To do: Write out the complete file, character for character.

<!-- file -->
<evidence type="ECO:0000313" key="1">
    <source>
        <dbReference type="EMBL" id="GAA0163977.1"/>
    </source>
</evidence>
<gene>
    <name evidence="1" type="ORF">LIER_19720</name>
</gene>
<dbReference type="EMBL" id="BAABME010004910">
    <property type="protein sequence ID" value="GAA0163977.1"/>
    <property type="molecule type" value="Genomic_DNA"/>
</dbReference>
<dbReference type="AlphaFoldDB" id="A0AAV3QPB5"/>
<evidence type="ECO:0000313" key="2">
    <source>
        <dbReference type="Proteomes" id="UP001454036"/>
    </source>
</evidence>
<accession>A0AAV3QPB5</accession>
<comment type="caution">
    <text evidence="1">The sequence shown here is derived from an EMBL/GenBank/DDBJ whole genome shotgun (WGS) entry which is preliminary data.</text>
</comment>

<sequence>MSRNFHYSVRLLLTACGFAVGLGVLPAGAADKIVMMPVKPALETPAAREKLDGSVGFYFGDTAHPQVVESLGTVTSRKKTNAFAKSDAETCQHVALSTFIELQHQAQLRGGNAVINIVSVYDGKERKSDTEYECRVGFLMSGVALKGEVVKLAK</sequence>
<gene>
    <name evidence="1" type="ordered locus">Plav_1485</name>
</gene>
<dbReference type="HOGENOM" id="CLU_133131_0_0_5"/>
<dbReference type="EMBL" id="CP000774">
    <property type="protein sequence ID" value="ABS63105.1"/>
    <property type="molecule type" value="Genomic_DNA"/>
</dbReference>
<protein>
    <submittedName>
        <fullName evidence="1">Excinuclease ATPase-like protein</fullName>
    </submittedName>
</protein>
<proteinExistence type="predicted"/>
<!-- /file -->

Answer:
<evidence type="ECO:0000313" key="1">
    <source>
        <dbReference type="EMBL" id="GAA0163977.1"/>
    </source>
</evidence>
<gene>
    <name evidence="1" type="ORF">LIER_19720</name>
</gene>
<dbReference type="EMBL" id="BAABME010004910">
    <property type="protein sequence ID" value="GAA0163977.1"/>
    <property type="molecule type" value="Genomic_DNA"/>
</dbReference>
<dbReference type="AlphaFoldDB" id="A0AAV3QPB5"/>
<evidence type="ECO:0000313" key="2">
    <source>
        <dbReference type="Proteomes" id="UP001454036"/>
    </source>
</evidence>
<accession>A0AAV3QPB5</accession>
<comment type="caution">
    <text evidence="1">The sequence shown here is derived from an EMBL/GenBank/DDBJ whole genome shotgun (WGS) entry which is preliminary data.</text>
</comment>

<sequence>MSRNFHYSVRLLLTACGFAVGLGVLPAGAADKIVMMPVKPALETPAAREKLDGSVGFYFGDTAHPQVVESLGTVTSRKKTNAFAKSDAETCQHVALSTFIELQHQAQLRGGNAVINIVSVYDGKERKSDTEYECRVGFLMSGVALKGEVVKLAK</sequence>
<gene>
    <name evidence="1" type="ordered locus">Plav_1485</name>
</gene>
<dbReference type="HOGENOM" id="CLU_133131_0_0_5"/>
<dbReference type="EMBL" id="CP000774">
    <property type="protein sequence ID" value="ABS63105.1"/>
    <property type="molecule type" value="Genomic_DNA"/>
</dbReference>
<protein>
    <submittedName>
        <fullName evidence="1">Excinuclease ATPase-like protein</fullName>
    </submittedName>
</protein>
<proteinExistence type="predicted"/>